Write an Introduction That Sells Your Book

The old saying that you don’t get a second chance to make a great first impression is totally appropriate when applied to a book’s introduction.

While an introduction may or may not appear in a fiction book, it’s an essential tool in hooking a potential reader for a non-fiction work.

An example of why that’s true is Amazon “Look Inside” feature, which allows potential buyers to see part of a book before a potential buyer makes a purchase decision. That part often, if not always, will include the book’s introduction. This is your chance to hook a potential customer.

An introduction versus a preface or foreword

The purpose of each of these potential pieces of front-matter is to promote or sell your book—by hooking a reader in the early pages. These sections inform a potential buyer about your main thesis, perspective, voice, etc. If someone has written a recommendation in the foreword, the reader may look twice.

Preface—The purpose of a preface is to share why this book was written, the scope of the text, and its value to the reader. It may also share any limits of the scope of the book and any acknowledgments. This is something that only the author, or sometimes the editor, can write. However, a preface does not discuss the content of the book or its point of view. If this book is a new edition of a previous writing, the preface may share what’s different from the previous edition(s). But caution: While you’re trying to persuade a potential customer to buy your book, you need to be subtle.

Foreword—A foreword is a recommendation written by someone other than the author or editor, who’s respected or has authority or credibility. That person’s name usually appears at the end of the foreword, like a signature. The content will present reasons why this book will be important or valuable to read, and it’s usually short (maybe one to two pages). Unlike the preface, the foreword may discuss the subject of the book. One interesting purpose of a foreword that’s written by someone with influence is to help “sell” the book to a publisher. That’s especially true for new authors.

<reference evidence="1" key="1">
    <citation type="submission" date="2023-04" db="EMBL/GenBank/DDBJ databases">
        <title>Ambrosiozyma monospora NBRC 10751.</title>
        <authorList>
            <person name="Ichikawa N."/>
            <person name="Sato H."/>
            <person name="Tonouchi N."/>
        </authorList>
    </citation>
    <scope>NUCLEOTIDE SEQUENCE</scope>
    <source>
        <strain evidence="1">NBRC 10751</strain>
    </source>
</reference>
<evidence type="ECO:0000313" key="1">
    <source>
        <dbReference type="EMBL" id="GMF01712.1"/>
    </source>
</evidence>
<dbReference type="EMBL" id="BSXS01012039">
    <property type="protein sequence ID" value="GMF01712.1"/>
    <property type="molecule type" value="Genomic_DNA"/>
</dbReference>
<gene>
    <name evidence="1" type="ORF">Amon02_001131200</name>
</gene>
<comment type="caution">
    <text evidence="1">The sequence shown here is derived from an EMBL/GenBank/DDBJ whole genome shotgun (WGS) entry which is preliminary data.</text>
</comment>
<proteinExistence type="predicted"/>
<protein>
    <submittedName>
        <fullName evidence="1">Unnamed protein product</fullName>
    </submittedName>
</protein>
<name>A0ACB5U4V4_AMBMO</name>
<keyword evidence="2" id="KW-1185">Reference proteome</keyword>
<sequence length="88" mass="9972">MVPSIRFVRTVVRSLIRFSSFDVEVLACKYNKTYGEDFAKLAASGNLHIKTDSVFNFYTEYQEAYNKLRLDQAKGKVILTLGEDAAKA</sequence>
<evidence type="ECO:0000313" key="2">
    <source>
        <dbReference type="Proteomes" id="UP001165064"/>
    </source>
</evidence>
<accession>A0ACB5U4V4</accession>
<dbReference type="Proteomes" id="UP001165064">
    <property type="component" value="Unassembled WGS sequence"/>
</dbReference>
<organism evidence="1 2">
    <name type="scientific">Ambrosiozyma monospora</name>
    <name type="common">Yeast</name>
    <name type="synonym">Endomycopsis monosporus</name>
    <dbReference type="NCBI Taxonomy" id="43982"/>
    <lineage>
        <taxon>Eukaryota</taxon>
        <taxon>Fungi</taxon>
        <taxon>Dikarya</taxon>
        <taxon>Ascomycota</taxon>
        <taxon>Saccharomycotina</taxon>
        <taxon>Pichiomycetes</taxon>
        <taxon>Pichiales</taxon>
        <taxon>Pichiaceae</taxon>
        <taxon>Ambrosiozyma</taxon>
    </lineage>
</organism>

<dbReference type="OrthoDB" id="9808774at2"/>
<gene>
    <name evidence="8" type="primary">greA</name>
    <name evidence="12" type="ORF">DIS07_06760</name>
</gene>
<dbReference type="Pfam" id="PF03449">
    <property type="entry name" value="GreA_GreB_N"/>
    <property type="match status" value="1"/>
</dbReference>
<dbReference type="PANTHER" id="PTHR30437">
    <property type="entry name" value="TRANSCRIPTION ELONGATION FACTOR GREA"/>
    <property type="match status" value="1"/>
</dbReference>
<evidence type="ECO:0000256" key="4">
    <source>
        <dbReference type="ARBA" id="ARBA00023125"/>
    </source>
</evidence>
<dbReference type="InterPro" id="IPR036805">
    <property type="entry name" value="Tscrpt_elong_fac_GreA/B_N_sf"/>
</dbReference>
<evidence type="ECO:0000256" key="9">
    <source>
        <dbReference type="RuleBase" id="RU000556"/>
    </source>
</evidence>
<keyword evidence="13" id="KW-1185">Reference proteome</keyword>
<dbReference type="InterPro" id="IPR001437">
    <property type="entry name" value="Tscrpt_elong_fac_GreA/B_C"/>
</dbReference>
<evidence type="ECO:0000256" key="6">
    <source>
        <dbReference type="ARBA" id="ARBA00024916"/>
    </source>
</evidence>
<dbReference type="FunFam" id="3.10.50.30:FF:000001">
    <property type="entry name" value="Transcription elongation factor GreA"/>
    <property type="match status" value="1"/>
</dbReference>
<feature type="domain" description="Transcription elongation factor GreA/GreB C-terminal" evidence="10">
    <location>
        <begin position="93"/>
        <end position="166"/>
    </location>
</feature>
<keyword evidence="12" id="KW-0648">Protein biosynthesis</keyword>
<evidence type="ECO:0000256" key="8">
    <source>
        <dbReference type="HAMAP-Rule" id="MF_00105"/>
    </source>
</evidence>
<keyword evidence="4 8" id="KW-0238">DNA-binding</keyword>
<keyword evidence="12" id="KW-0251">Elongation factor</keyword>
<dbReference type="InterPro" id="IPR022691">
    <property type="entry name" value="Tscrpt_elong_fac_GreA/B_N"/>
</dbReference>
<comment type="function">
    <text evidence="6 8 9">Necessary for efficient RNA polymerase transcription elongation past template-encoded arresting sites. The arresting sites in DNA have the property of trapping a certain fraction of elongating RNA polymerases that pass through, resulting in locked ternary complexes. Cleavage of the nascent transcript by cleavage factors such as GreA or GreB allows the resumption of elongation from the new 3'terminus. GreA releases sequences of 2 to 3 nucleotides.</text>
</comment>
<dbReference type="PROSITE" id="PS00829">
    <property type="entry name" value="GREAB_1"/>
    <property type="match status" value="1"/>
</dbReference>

Introduction—The introduction, as opposed to the preface and foreword, is written by the author and actually discusses the subject of the book. In fact, it can actually supplant both of these other sections by including why this book was written, its scope, value to the reader, etc. More importantly, an introduction can provide an outline or overview of the book’s contents and can be a teaser of what’s inside. When you think about it, writing an introduction can be useful to help you distill your ideas and can succinctly encapsulate the message of your work into a few, short paragraphs.

How to write an effective introduction

  1. Identify the problem—As any scientist or engineer learns, you can’t solve a problem until it’s been clearly defined. So, you need to clearly and concisely state what specific issue your book deals with, and how it will help the reader in some way.
  2. Present the solution—So, you need to tell the readers that by the end of your book they’ll be provided with a solution.
  3. Emphasize your credibility—You now have to convince a potential buyer why you’re qualified to provide that solution. This is the place to assert your credibility and share with readers why they should trust you and your advice. It’s also a good place to share and demonstrate your passion for your subject.
  4. Show readers the benefits—It’s important to inform readers what new knowledge or skills they’ll gain, how they’ll improve, what problem will be resolved, or how this book will make their lives better in some way. You can make a promise to your readers, but don’t make a promise that your book won’t be able to keep.
  5. Provide proof—Share a few examples of how the content of your book has worked.
  6. Create a call-to-action—You want your potential buyers to read your introduction and be so taken that they’ll want to read more. By providing the above elements, you should have intrigued them and hinted that there’s more to come in the body of your book. Let the reader know that now’s the time to get started, and that buy owning your book they’ll be on the way.

Conclusion

Writing an introduction may appear daunting, but once you get the idea from the above suggestions, it’s not really all that difficult—and it can be very rewarding. By applying some of these principles, you get to share with potential buyers what they’ll get and how they’ll benefit from your book. Your introduction can effectively help sell your book.

Copyright 2018 by Affordable Editing Services

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